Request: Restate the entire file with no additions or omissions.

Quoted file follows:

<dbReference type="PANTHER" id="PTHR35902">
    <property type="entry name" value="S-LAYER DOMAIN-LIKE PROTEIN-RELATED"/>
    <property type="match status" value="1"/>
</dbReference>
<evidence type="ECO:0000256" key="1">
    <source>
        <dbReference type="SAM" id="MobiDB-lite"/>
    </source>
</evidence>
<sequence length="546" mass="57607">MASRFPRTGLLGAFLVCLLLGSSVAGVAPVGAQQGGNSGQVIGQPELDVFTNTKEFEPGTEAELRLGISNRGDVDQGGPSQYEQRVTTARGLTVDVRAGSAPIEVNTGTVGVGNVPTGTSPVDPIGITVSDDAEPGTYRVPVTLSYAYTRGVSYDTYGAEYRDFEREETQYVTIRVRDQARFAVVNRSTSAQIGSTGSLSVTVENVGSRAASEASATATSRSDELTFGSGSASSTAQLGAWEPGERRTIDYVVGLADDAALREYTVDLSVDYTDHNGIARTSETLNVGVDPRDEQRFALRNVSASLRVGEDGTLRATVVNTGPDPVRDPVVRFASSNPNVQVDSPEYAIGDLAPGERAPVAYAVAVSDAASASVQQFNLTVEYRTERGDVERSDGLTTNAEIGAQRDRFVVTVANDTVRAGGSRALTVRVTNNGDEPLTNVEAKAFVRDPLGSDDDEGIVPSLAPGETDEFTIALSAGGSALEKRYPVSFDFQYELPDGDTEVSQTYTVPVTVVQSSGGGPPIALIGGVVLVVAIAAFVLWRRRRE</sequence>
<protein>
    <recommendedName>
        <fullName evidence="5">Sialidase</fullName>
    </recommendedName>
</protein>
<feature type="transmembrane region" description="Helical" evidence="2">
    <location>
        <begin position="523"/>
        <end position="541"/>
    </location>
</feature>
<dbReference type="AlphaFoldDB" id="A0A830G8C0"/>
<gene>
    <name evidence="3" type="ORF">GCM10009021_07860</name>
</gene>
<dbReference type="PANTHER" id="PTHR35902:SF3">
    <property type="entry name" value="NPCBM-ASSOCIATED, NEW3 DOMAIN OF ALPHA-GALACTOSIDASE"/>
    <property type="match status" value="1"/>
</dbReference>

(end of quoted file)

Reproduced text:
<dbReference type="PANTHER" id="PTHR35902">
    <property type="entry name" value="S-LAYER DOMAIN-LIKE PROTEIN-RELATED"/>
    <property type="match status" value="1"/>
</dbReference>
<evidence type="ECO:0000256" key="1">
    <source>
        <dbReference type="SAM" id="MobiDB-lite"/>
    </source>
</evidence>
<sequence length="546" mass="57607">MASRFPRTGLLGAFLVCLLLGSSVAGVAPVGAQQGGNSGQVIGQPELDVFTNTKEFEPGTEAELRLGISNRGDVDQGGPSQYEQRVTTARGLTVDVRAGSAPIEVNTGTVGVGNVPTGTSPVDPIGITVSDDAEPGTYRVPVTLSYAYTRGVSYDTYGAEYRDFEREETQYVTIRVRDQARFAVVNRSTSAQIGSTGSLSVTVENVGSRAASEASATATSRSDELTFGSGSASSTAQLGAWEPGERRTIDYVVGLADDAALREYTVDLSVDYTDHNGIARTSETLNVGVDPRDEQRFALRNVSASLRVGEDGTLRATVVNTGPDPVRDPVVRFASSNPNVQVDSPEYAIGDLAPGERAPVAYAVAVSDAASASVQQFNLTVEYRTERGDVERSDGLTTNAEIGAQRDRFVVTVANDTVRAGGSRALTVRVTNNGDEPLTNVEAKAFVRDPLGSDDDEGIVPSLAPGETDEFTIALSAGGSALEKRYPVSFDFQYELPDGDTEVSQTYTVPVTVVQSSGGGPPIALIGGVVLVVAIAAFVLWRRRRE</sequence>
<protein>
    <recommendedName>
        <fullName evidence="5">Sialidase</fullName>
    </recommendedName>
</protein>
<feature type="transmembrane region" description="Helical" evidence="2">
    <location>
        <begin position="523"/>
        <end position="541"/>
    </location>
</feature>
<dbReference type="AlphaFoldDB" id="A0A830G8C0"/>
<gene>
    <name evidence="3" type="ORF">GCM10009021_07860</name>
</gene>
<dbReference type="PANTHER" id="PTHR35902:SF3">
    <property type="entry name" value="NPCBM-ASSOCIATED, NEW3 DOMAIN OF ALPHA-GALACTOSIDASE"/>
    <property type="match status" value="1"/>
</dbReference>